In 2012, the American Bar Association recognized a sweeping shift in the practice of law by amending its Model Rules of Professional Conduct to impose a duty on lawyers to stay abreast of the benefits and risks associated with the use of technology in their practices. On February 26, 2019, Texas became the 36th State to adopt and mandate this Duty of Technology Competence by amending Comment 8 to Rule 1.01 of the Texas Professional Rules of Disciplinary Conduct:
- Because of the vital role of lawyers in the legal process, each lawyer should strive to become and remain proficient and competent in the practice of law, including the benefits and risks associated with relevant technology.To maintain the requisite knowledge and skill of a competent practitioner, a lawyer should engage in continuing study and education….
The question is, what does a lawyer really need to know about technology? Are they required to use it? And, would a lawyer be considered “proficient and competent” by doing some light reading while waiting at the dentist office or does it require more?
The language submitted by the State Bar of Texas Computer and Technology Section suggests that “the practice of law is now inextricably intertwined with technology for the delivery of services, the docketing of legal processes, communications, and the storage and transfer of client information, including sensitive and confidential private information and other protected data.”
With new terms and acronyms being coined almost daily by the technology industry, such as Hyper Converged Cloud Infrastructure, Edge Computing, IOT, VPC, AI, and data mining, how much of a technologist must a lawyer become? And, as these new products and services emerge, could a lawyer or firm be held in violation if they are not offering more affordable and billing efficient services and protections to their clients?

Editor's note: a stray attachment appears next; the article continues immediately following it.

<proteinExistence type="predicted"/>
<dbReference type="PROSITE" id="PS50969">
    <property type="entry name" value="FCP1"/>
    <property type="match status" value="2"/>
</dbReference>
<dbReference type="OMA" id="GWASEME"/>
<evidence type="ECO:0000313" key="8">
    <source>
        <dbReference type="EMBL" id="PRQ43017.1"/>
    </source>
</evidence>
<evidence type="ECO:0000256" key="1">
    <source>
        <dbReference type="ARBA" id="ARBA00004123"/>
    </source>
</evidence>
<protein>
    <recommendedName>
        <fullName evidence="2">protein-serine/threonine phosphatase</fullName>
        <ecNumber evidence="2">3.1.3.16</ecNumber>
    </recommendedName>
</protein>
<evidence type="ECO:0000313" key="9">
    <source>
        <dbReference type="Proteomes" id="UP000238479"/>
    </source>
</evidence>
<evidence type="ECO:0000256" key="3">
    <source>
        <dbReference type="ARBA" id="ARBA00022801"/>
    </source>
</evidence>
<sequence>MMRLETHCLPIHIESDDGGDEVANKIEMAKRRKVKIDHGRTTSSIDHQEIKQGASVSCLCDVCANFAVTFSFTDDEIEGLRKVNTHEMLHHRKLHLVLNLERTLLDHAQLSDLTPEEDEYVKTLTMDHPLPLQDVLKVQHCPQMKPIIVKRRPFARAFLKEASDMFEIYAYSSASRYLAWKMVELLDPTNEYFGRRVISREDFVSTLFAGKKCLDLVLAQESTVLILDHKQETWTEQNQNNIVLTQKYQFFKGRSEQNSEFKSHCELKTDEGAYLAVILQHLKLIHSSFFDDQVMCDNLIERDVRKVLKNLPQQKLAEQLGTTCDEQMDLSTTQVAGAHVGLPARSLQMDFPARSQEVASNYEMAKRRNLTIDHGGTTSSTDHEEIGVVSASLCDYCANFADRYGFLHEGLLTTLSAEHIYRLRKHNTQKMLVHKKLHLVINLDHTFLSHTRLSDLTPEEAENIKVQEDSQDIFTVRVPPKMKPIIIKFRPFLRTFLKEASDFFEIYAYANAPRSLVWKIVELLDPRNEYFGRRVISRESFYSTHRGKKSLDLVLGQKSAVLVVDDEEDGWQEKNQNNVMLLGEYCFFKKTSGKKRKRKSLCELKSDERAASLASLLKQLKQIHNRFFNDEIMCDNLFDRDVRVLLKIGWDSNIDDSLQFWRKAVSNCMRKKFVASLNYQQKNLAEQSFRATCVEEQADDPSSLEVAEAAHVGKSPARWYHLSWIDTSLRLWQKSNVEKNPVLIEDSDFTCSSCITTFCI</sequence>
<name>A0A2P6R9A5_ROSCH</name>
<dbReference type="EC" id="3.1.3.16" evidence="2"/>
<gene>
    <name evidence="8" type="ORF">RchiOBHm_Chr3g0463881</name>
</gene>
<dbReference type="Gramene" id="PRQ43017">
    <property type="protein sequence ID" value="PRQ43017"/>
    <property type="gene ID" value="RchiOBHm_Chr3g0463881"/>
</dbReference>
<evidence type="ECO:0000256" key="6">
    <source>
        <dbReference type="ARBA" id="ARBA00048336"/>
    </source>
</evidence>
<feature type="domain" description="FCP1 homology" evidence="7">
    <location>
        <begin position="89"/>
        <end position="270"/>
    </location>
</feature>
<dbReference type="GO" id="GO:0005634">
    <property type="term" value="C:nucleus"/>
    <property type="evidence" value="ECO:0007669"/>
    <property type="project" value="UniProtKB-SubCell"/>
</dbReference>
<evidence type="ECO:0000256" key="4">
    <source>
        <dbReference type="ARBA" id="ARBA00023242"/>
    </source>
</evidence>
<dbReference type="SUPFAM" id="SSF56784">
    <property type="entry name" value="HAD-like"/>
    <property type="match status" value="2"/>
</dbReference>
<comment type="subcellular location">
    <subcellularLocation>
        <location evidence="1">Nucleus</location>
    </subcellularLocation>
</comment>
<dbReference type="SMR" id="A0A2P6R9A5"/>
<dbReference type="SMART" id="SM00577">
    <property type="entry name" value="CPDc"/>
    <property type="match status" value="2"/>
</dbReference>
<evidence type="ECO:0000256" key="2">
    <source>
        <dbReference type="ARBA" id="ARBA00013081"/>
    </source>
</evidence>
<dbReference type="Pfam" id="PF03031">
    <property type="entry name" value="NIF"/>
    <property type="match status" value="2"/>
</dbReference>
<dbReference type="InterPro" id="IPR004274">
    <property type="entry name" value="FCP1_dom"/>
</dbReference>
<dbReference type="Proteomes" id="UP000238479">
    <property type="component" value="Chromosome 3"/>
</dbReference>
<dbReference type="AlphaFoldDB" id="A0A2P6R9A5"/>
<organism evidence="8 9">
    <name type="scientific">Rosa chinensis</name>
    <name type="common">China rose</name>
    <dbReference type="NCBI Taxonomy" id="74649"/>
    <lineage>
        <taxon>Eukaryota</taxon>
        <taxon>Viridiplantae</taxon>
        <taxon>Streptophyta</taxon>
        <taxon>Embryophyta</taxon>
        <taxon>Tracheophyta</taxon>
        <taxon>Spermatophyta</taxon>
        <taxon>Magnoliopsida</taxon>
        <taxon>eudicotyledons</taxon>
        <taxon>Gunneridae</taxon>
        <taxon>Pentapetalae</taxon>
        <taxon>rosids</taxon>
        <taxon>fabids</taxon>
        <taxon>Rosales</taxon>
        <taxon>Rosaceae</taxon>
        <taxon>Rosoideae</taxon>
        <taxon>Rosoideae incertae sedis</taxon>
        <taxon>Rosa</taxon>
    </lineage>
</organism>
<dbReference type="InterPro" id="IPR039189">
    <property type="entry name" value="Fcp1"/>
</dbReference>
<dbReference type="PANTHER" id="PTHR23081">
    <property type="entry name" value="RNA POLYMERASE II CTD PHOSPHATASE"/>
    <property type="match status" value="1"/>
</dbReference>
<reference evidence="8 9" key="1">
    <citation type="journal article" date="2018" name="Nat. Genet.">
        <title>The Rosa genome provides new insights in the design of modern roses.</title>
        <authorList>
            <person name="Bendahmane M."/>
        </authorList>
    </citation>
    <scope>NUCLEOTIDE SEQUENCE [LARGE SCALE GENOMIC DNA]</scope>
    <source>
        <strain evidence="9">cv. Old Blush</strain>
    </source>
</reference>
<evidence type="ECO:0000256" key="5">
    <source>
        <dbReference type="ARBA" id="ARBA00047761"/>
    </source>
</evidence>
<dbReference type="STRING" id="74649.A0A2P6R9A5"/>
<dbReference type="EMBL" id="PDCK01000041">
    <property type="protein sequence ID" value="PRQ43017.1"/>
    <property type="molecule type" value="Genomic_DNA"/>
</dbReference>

Undoubtedly, a lawyers duty of confidentiality and the duty to protect confidential client information has become increasingly reliant upon technology based tools such as data and record storage, e-communications, e-filing with Courts, and e-discovery solutions. Perhaps the Covid-19 Pandemic will force additional pressures on law firms and lawyers for remote and virtual solutions in order to interact with their clients and courts in real-time.
The question remains as to how this duty imposed on lawyers will be enforced, what constitutes a violation, and how damages might be calculated for violators. It will only be a matter of time before a body of case law is developed to answer these questions. In the meantime, statutes such as the Health Insurance Portability and Accountability Act, Sarbanes-Oxley, PCI, or other consumer privacy and regulatory laws may be looked upon by Courts for a framework for their legal conclusions.
The safest and possibly most prudent response by the legal community will be to seek qualified assistance. After all, a law firm should not be masquerading around as a technology firm. Yet, a great majority of todays law practitioners devote unnecessary time and resources to their “tech solutions” which impact not only productivity and overhead costs, but also the client experience.
In the 20 years that have passed since taking my Oath to support the Constitution, now, more than ever, is the time to partner with capable technology companies who can help the modern lawyer deliver good on their sworn promise. If you work for a law firm’s technology department, your importance has just become even greater. And to the law firm’s who outsource their technology solutions to third parties, are you confident you are meeting your new duty of competence?
Since becoming the General Counsel of Vorbi Inc, I have been able to watch our team build competent, private, reliable, compliant, and cost effective solutions for its clients. If you are concerned or even curious, I would encourage anyone to look at Vorbi’s cost effective solutions for their information technology needs.